Yuthukama also reiterated its commitment for unitary status of the country.

In another proposal contrary to the 20th Amendment, Yuthukama proposed that the appointment of judges to higher courts, Attorney General, IGP and members of Independent Commissions by the President should be subjected to the approval of the Constitutional Council.



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UNDP: Rs 600 bn tax cut a huge mistake

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Director of the Sustainable Finance Hub of the UNDP Marcos Neto has called the decision to do away with a range of taxes here a fundamental mistake committed by Sri Lanka.The comment was made at the Parliament complex during an interactive dialogue on ‘Revenue Generation as a Pathway to Sri Lanka’s Economic Recovery’ on Tuesday (09). It was organised on a request by Anura Priyadarshana Yapa, former Chairman of the Committee on Public Finance to the United Nations Development Programme (UNDP).

The Opposition as well as several other parties alleged that the government had lost as much as Rs 600 bn due to the controversial decision to do away with a range of taxes including PAYE, NBT (Nation Building Tax), Withholding tax, Capital Gain tax imposed on the Colombo Stock Exchange, Bank Debit tax and unprecedented reduction of VAT (Value Added Tax). The 15% VAT and the 2% NBT which amounted to 17% imposed on all goods and services were unified and reduced to 8%, effective from the first of December 2019.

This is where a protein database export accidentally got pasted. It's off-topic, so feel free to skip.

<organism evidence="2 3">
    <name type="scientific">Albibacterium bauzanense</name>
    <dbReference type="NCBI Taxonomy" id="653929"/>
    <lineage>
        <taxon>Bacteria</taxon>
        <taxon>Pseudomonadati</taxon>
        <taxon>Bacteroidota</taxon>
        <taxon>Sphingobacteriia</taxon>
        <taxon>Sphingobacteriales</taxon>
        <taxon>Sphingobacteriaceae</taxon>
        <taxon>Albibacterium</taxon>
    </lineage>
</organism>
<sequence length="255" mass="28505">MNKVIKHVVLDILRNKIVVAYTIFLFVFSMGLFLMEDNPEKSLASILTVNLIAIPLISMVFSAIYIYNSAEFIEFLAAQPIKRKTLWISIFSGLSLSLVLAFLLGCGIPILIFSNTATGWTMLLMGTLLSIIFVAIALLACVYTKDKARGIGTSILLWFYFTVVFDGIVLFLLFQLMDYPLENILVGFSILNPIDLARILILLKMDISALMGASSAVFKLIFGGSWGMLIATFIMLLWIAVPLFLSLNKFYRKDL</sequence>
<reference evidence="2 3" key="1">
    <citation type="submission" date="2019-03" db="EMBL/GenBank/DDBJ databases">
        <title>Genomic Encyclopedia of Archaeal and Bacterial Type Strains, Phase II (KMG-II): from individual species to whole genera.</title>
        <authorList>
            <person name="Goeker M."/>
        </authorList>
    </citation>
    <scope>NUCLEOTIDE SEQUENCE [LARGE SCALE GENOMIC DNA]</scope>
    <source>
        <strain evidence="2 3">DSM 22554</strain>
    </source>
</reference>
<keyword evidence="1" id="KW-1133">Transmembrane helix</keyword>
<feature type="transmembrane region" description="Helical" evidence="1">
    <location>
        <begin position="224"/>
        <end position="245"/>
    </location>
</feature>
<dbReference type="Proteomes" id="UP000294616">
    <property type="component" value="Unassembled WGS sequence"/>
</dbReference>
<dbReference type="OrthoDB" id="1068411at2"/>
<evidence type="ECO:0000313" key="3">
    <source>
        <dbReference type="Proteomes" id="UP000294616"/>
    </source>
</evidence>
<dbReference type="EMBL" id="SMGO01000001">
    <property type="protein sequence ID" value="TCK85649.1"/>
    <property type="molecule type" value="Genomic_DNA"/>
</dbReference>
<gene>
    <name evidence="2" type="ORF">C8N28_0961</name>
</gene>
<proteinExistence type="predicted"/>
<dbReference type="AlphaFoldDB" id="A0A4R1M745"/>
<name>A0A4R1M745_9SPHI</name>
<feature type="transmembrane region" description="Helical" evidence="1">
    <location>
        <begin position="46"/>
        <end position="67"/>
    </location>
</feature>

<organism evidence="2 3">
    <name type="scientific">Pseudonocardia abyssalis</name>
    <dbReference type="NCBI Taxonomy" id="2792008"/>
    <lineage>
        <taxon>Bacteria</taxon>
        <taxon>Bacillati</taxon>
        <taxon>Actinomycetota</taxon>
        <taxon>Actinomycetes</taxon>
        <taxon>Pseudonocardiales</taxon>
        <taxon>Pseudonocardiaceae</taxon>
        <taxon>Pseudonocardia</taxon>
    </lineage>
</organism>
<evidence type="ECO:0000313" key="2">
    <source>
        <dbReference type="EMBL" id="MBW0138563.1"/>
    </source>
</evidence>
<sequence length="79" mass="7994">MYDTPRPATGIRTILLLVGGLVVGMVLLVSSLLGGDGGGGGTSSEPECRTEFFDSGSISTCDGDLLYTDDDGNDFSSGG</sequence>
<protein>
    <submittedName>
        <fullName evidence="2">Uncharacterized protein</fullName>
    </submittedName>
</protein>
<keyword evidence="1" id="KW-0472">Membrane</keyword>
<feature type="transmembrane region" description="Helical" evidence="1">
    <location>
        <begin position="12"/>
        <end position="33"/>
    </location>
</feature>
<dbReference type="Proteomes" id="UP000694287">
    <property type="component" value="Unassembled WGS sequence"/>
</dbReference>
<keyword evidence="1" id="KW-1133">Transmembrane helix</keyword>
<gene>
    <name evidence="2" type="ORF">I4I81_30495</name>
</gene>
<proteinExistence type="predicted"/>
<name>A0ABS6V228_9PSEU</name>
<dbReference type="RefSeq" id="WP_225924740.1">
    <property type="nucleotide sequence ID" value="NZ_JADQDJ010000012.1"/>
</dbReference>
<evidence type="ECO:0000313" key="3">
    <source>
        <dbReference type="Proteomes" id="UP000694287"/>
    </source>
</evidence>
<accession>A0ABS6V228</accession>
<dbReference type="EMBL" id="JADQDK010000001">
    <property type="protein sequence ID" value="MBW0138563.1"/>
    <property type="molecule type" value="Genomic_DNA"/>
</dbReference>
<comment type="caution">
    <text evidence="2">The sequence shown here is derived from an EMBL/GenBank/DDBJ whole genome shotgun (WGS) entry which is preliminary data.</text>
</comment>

The decision was taken at the first Cabinet meeting of the Gotabaya Rajapaksa government on 27 Nov. 2019.Governor of the Central Bank Dr. Nandalal Weerasinghe is on record as having said that the powers that be ignored the IMF warning not to do so and also the immediate need to restructure Sri Lanka’s debt (SF)

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Debate on power tariff hike on 29 Aug.